A day in the life of a researcher could look like this: You develop a research question that you want to answer through your study. You design an experiment and write a research proposal outlining your methodology. You submit your proposal to an ethics committee for approval. Once approved, you recruit participants for your study and collect data. You analyze your data and write up your findings in a research paper. You present your findings at conferences and publish
10) Youth Counselor
Working with young people can be both rewarding and challenging. As a youth counselor, you would help kids and teens deal with the issues they're facing in their lives. You would work with them one-on-one, in groups, and sometimes with their families. You might also teach classes on topics like anger management or conflict resolution.
A day in the life of a Youth Counselor might include:
- Meeting with clients to discuss their problems
- Leading group therapy sessions
- Developing treatment plans for individual clients
- Conducting assessments to diagnose mental health disorders
- Writing progress reports on clients
- Sharing tools that help to deal with stress
11) Child Advocate
If you're passionate about making a difference in the lives of children, then working as a child advocate might be the perfect job for you. Child advocates work to protect the rights of children and ensure that their needs are being met. They may work with individual children or families, or they may work on larger scale advocacy efforts.
A day in the life of a Child Advocate looks like this: Meeting with individual children and families to assess their needs. Working with social service agencies to ensure that children are receiving the services they need. Advocating for policy changes at the local, state, or federal level. Providing testimony in court cases involving child welfare. Giving presentations to community groups about child advocacy issues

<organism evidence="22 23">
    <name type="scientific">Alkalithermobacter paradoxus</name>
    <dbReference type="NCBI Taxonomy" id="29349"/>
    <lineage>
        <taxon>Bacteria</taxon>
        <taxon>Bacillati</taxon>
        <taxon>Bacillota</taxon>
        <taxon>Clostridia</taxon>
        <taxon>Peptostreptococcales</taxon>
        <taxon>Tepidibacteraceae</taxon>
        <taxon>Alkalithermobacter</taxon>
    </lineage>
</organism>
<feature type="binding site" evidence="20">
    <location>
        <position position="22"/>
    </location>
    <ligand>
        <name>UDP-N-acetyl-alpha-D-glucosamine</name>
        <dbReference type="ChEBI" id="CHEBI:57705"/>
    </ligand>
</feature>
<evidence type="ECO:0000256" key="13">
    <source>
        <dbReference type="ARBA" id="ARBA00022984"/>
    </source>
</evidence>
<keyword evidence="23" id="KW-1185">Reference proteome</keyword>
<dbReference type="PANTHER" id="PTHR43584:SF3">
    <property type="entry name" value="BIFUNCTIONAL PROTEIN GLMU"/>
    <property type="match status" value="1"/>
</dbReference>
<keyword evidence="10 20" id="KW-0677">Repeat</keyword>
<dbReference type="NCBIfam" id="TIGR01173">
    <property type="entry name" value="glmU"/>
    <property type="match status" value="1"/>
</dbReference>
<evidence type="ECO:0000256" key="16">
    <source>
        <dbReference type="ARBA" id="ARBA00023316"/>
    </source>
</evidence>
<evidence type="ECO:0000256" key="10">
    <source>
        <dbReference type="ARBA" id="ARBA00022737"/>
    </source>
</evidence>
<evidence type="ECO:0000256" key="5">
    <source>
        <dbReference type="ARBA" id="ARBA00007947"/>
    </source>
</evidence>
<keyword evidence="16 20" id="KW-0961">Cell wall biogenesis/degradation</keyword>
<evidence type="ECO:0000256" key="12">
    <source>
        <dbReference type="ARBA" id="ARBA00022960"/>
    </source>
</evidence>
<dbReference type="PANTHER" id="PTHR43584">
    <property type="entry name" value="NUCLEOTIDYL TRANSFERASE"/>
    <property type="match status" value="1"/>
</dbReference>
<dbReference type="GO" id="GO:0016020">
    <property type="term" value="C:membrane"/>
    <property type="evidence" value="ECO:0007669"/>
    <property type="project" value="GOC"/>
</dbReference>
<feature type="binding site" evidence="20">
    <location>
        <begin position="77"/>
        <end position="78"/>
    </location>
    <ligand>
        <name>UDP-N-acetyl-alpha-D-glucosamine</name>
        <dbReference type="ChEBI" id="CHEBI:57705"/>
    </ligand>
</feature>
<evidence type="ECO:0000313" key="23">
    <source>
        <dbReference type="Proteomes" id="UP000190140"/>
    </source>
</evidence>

12) Parole Officer
A Parole Officer is a criminal justice professional who works with offenders who have been released from prison on parole. The main goal of a Parole Officer is to reduce recidivism, or the rate at which offenders return to prison.
Parole Officers work closely with their clients to create individualized plans that will help them reintegrate into society and stay out of trouble. They provide resources and support, such as job placement assistance and referrals to social service agencies. They also monitor their clients’ compliance with the terms of their parole, and report any violations to the court.
A day in the life of a Parole Officer looks like this: Meeting with clients to discuss their goals and progress. Checking in with employers to ensure that clients are meeting their job requirements. Investigating reports of parole violations. Writing reports to the court on each client’s progress.
No matter what your interests are, there's sure to be a great job for you as a psychology major. With the skills you'll learn in your studies, you'll be prepared to make a difference in the lives of others. There are many different jobs available for psychology majors. The eleven jobs listed above are just a few of the many options that are out there, it's highly recommended to check job boards and online job listing directories - it never hurts to apply!